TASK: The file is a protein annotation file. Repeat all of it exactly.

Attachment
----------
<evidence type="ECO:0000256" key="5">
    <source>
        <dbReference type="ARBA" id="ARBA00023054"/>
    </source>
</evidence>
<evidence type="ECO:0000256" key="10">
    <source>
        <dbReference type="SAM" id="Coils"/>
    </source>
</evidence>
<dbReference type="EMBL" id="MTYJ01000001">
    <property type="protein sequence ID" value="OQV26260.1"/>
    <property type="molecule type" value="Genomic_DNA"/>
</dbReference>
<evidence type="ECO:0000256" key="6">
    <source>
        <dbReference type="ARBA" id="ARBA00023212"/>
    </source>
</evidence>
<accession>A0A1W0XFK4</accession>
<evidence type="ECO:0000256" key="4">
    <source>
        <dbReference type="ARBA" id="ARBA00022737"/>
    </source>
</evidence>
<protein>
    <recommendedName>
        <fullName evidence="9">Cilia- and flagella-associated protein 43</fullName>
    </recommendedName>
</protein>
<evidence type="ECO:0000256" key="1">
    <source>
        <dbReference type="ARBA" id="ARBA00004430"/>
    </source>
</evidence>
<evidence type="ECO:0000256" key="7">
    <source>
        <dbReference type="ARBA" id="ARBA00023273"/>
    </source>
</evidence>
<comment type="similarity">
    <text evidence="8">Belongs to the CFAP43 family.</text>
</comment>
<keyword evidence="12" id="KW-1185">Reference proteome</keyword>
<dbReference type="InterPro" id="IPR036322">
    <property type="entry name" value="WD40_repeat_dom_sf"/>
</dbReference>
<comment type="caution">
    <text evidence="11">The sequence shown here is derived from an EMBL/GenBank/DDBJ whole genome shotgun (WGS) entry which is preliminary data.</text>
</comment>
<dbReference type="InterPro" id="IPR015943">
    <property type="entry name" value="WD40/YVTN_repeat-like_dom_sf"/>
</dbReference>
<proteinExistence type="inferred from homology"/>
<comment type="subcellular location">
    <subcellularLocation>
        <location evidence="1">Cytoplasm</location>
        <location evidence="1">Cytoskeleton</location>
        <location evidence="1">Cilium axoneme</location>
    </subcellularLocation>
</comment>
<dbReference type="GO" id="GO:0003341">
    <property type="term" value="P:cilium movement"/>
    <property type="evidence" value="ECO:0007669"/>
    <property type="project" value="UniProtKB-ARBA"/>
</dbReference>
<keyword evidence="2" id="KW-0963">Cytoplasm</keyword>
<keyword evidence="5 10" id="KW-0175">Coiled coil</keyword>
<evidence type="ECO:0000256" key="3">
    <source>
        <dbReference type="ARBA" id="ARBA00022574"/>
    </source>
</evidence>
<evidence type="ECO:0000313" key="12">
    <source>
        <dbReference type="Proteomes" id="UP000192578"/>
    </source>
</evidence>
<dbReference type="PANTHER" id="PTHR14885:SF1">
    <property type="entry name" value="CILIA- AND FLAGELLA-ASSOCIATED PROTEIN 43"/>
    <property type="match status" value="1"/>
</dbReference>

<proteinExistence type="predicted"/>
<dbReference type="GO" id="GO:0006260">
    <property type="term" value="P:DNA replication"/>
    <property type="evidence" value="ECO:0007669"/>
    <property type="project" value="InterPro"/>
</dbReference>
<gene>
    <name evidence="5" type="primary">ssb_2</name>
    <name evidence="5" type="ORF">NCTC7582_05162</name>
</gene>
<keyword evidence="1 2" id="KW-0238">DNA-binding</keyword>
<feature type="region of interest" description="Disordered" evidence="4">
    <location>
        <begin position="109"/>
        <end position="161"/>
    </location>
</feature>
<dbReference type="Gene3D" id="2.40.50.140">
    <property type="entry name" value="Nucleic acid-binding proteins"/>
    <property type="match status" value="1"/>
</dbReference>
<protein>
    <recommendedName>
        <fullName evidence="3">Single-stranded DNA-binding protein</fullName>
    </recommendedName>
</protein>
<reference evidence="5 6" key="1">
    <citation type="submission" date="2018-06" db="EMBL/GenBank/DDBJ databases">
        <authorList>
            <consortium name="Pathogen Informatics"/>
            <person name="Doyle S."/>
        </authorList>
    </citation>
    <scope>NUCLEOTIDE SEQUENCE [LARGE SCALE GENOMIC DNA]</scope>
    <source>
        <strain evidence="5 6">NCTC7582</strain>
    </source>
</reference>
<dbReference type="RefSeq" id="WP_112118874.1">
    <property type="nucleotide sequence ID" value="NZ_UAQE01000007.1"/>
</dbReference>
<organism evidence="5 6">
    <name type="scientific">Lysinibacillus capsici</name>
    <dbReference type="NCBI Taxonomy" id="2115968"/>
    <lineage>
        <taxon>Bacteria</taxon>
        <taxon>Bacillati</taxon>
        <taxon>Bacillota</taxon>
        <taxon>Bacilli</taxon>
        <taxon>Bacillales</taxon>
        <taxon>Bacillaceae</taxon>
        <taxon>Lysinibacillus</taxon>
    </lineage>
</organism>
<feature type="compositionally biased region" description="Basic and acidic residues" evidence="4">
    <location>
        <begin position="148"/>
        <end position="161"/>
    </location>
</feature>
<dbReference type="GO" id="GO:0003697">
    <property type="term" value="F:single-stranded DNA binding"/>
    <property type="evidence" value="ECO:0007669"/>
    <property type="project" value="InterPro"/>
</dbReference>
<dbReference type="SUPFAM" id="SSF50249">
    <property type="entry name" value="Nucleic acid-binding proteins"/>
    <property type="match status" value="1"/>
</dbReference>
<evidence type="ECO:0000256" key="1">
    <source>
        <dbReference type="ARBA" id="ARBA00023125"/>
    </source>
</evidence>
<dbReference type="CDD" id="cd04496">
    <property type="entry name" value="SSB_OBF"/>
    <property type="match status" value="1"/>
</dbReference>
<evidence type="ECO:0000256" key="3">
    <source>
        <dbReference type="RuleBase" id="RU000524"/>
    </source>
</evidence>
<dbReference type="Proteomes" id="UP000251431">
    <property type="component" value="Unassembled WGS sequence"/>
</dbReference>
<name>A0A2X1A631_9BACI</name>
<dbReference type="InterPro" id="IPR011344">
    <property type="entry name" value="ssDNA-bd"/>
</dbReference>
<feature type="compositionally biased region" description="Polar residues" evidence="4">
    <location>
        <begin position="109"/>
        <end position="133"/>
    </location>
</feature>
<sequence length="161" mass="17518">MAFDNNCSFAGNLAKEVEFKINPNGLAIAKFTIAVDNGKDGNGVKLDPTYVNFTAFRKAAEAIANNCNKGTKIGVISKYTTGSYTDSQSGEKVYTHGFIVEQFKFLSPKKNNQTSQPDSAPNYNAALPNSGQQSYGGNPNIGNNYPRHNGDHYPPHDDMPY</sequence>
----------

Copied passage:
<evidence type="ECO:0000256" key="5">
    <source>
        <dbReference type="ARBA" id="ARBA00023054"/>
    </source>
</evidence>
<evidence type="ECO:0000256" key="10">
    <source>
        <dbReference type="SAM" id="Coils"/>
    </source>
</evidence>
<dbReference type="EMBL" id="MTYJ01000001">
    <property type="protein sequence ID" value="OQV26260.1"/>
    <property type="molecule type" value="Genomic_DNA"/>
</dbReference>
<evidence type="ECO:0000256" key="6">
    <source>
        <dbReference type="ARBA" id="ARBA00023212"/>
    </source>
</evidence>
<accession>A0A1W0XFK4</accession>
<evidence type="ECO:0000256" key="4">
    <source>
        <dbReference type="ARBA" id="ARBA00022737"/>
    </source>
</evidence>
<protein>
    <recommendedName>
        <fullName evidence="9">Cilia- and flagella-associated protein 43</fullName>
    </recommendedName>
</protein>
<evidence type="ECO:0000256" key="1">
    <source>
        <dbReference type="ARBA" id="ARBA00004430"/>
    </source>
</evidence>
<evidence type="ECO:0000256" key="7">
    <source>
        <dbReference type="ARBA" id="ARBA00023273"/>
    </source>
</evidence>
<comment type="similarity">
    <text evidence="8">Belongs to the CFAP43 family.</text>
</comment>
<keyword evidence="12" id="KW-1185">Reference proteome</keyword>
<dbReference type="InterPro" id="IPR036322">
    <property type="entry name" value="WD40_repeat_dom_sf"/>
</dbReference>
<comment type="caution">
    <text evidence="11">The sequence shown here is derived from an EMBL/GenBank/DDBJ whole genome shotgun (WGS) entry which is preliminary data.</text>
</comment>
<dbReference type="InterPro" id="IPR015943">
    <property type="entry name" value="WD40/YVTN_repeat-like_dom_sf"/>
</dbReference>
<proteinExistence type="inferred from homology"/>
<comment type="subcellular location">
    <subcellularLocation>
        <location evidence="1">Cytoplasm</location>
        <location evidence="1">Cytoskeleton</location>
        <location evidence="1">Cilium axoneme</location>
    </subcellularLocation>
</comment>
<dbReference type="GO" id="GO:0003341">
    <property type="term" value="P:cilium movement"/>
    <property type="evidence" value="ECO:0007669"/>
    <property type="project" value="UniProtKB-ARBA"/>
</dbReference>
<keyword evidence="2" id="KW-0963">Cytoplasm</keyword>
<keyword evidence="5 10" id="KW-0175">Coiled coil</keyword>
<evidence type="ECO:0000256" key="3">
    <source>
        <dbReference type="ARBA" id="ARBA00022574"/>
    </source>
</evidence>
<evidence type="ECO:0000313" key="12">
    <source>
        <dbReference type="Proteomes" id="UP000192578"/>
    </source>
</evidence>
<dbReference type="PANTHER" id="PTHR14885:SF1">
    <property type="entry name" value="CILIA- AND FLAGELLA-ASSOCIATED PROTEIN 43"/>
    <property type="match status" value="1"/>
</dbReference>

<proteinExistence type="predicted"/>
<dbReference type="GO" id="GO:0006260">
    <property type="term" value="P:DNA replication"/>
    <property type="evidence" value="ECO:0007669"/>
    <property type="project" value="InterPro"/>
</dbReference>
<gene>
    <name evidence="5" type="primary">ssb_2</name>
    <name evidence="5" type="ORF">NCTC7582_05162</name>
</gene>
<keyword evidence="1 2" id="KW-0238">DNA-binding</keyword>
<feature type="region of interest" description="Disordered" evidence="4">
    <location>
        <begin position="109"/>
        <end position="161"/>
    </location>
</feature>
<dbReference type="Gene3D" id="2.40.50.140">
    <property type="entry name" value="Nucleic acid-binding proteins"/>
    <property type="match status" value="1"/>
</dbReference>
<protein>
    <recommendedName>
        <fullName evidence="3">Single-stranded DNA-binding protein</fullName>
    </recommendedName>
</protein>
<reference evidence="5 6" key="1">
    <citation type="submission" date="2018-06" db="EMBL/GenBank/DDBJ databases">
        <authorList>
            <consortium name="Pathogen Informatics"/>
            <person name="Doyle S."/>
        </authorList>
    </citation>
    <scope>NUCLEOTIDE SEQUENCE [LARGE SCALE GENOMIC DNA]</scope>
    <source>
        <strain evidence="5 6">NCTC7582</strain>
    </source>
</reference>
<dbReference type="RefSeq" id="WP_112118874.1">
    <property type="nucleotide sequence ID" value="NZ_UAQE01000007.1"/>
</dbReference>
<organism evidence="5 6">
    <name type="scientific">Lysinibacillus capsici</name>
    <dbReference type="NCBI Taxonomy" id="2115968"/>
    <lineage>
        <taxon>Bacteria</taxon>
        <taxon>Bacillati</taxon>
        <taxon>Bacillota</taxon>
        <taxon>Bacilli</taxon>
        <taxon>Bacillales</taxon>
        <taxon>Bacillaceae</taxon>
        <taxon>Lysinibacillus</taxon>
    </lineage>
</organism>
<feature type="compositionally biased region" description="Basic and acidic residues" evidence="4">
    <location>
        <begin position="148"/>
        <end position="161"/>
    </location>
</feature>
<dbReference type="GO" id="GO:0003697">
    <property type="term" value="F:single-stranded DNA binding"/>
    <property type="evidence" value="ECO:0007669"/>
    <property type="project" value="InterPro"/>
</dbReference>
<dbReference type="SUPFAM" id="SSF50249">
    <property type="entry name" value="Nucleic acid-binding proteins"/>
    <property type="match status" value="1"/>
</dbReference>
<evidence type="ECO:0000256" key="1">
    <source>
        <dbReference type="ARBA" id="ARBA00023125"/>
    </source>
</evidence>
<dbReference type="CDD" id="cd04496">
    <property type="entry name" value="SSB_OBF"/>
    <property type="match status" value="1"/>
</dbReference>
<evidence type="ECO:0000256" key="3">
    <source>
        <dbReference type="RuleBase" id="RU000524"/>
    </source>
</evidence>
<dbReference type="Proteomes" id="UP000251431">
    <property type="component" value="Unassembled WGS sequence"/>
</dbReference>
<name>A0A2X1A631_9BACI</name>
<dbReference type="InterPro" id="IPR011344">
    <property type="entry name" value="ssDNA-bd"/>
</dbReference>
<feature type="compositionally biased region" description="Polar residues" evidence="4">
    <location>
        <begin position="109"/>
        <end position="133"/>
    </location>
</feature>
<sequence length="161" mass="17518">MAFDNNCSFAGNLAKEVEFKINPNGLAIAKFTIAVDNGKDGNGVKLDPTYVNFTAFRKAAEAIANNCNKGTKIGVISKYTTGSYTDSQSGEKVYTHGFIVEQFKFLSPKKNNQTSQPDSAPNYNAALPNSGQQSYGGNPNIGNNYPRHNGDHYPPHDDMPY</sequence>